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Warning over lives cut by smoking

One hundred million years of life will be lost in the UK unless people who are currently smoking quit, experts are warning.

The Royal College of Physicians (RCP) said more than a fifth of the population still smokes and, with smokers losing an average of 10 years of life each, a hundred million years of life will be lost. Half of people who smoke are known to die from their habit.

The RCP published its first report on smoking and health in 1962 and has updated its findings for a one-day conference.

Since 1962, more than six million people have died as a result of smoking but at least 360,000 deaths have also been prevented owing to there being fewer smokers overall.

At the meeting, the RCP will discuss further action for cutting the number of smokers. It believes the cost of tobacco and cigarettes should be put up, arguing that although heavily taxed, cigarettes are still 50% more affordable now than they were in 1965. Real prices are also undercut by discounting, small pack sizes and illegal supplies, it says.

The RCP wants "unnecessary" brand images for tobacco removed from films and TV programmes watched by children and young people, and supports a move towards plain packaging for tobacco.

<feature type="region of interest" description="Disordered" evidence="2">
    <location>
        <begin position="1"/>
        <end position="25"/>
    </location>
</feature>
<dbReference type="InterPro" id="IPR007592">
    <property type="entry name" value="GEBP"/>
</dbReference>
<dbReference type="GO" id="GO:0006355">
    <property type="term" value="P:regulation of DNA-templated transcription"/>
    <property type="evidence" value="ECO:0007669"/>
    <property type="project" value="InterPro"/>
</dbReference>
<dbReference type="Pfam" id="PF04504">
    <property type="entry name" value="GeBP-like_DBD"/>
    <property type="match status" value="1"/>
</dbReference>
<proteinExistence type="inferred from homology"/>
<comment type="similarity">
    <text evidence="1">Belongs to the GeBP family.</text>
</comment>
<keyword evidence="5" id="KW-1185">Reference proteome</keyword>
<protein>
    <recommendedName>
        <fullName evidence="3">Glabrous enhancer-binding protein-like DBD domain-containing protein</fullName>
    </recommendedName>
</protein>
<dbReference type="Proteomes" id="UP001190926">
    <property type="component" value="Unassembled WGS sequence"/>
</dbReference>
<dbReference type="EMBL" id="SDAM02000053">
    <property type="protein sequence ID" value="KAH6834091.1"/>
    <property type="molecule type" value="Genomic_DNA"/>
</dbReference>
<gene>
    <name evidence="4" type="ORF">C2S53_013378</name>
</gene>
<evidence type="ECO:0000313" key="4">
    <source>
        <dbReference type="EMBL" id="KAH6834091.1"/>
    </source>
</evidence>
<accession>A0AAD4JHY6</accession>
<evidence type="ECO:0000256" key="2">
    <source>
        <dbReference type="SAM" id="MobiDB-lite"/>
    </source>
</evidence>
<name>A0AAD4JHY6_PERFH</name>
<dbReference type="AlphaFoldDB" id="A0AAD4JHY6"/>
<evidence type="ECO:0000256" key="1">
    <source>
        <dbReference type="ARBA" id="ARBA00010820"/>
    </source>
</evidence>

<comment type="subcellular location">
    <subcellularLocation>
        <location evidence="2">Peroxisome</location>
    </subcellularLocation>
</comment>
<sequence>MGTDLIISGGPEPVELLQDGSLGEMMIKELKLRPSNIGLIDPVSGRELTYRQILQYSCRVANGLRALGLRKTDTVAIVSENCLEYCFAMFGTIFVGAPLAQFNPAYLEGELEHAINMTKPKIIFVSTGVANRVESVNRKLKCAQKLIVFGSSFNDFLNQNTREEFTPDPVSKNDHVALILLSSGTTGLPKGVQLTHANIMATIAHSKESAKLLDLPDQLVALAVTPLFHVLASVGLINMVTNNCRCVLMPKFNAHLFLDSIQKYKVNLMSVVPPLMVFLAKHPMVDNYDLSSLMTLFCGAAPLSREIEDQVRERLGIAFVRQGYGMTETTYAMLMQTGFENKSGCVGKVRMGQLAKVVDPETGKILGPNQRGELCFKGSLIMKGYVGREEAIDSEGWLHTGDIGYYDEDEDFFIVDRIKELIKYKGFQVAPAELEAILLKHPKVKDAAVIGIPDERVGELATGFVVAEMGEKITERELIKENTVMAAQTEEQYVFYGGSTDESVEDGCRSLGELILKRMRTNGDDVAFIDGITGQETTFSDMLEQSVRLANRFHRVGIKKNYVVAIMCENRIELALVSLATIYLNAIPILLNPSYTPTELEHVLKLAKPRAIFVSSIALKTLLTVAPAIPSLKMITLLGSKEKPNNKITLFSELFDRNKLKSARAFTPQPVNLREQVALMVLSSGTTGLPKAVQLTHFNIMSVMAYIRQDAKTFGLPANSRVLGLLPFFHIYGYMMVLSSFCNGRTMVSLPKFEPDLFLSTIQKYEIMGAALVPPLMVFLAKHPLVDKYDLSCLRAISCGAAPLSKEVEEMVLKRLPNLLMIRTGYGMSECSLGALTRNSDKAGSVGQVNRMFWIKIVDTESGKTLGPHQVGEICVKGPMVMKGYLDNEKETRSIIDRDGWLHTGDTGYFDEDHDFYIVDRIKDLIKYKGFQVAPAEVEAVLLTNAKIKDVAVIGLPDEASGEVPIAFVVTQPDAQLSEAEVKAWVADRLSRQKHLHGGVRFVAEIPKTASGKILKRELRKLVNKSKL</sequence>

Furthermore, it wants the smoking ban extended to parks and other public areas, while saying children should be legally protected from smoke in cars and homes, and there should be mass media campaigns on the dangers of smoking.

Professor John Britton, chair of the RCP tobacco advisory group, said: "Smoking is still the biggest avoidable killer in the UK. Smokers smoke because of an addiction to nicotine that is usually established before adulthood.

"There is so much more that can and should be done to prevent the death, disease and human misery that smoking causes. Our Government needs to act at the highest level to tackle smoking head on, and eradicate it from our society and particularly our children's futures."

Sir Richard Thompson, RCP president, said: "This important conference marks another milestone in the RCP's efforts to reduce unnecessary deaths and disease from smoking. I hope that in another 50 years smoking, like slavery, will have passed into history."

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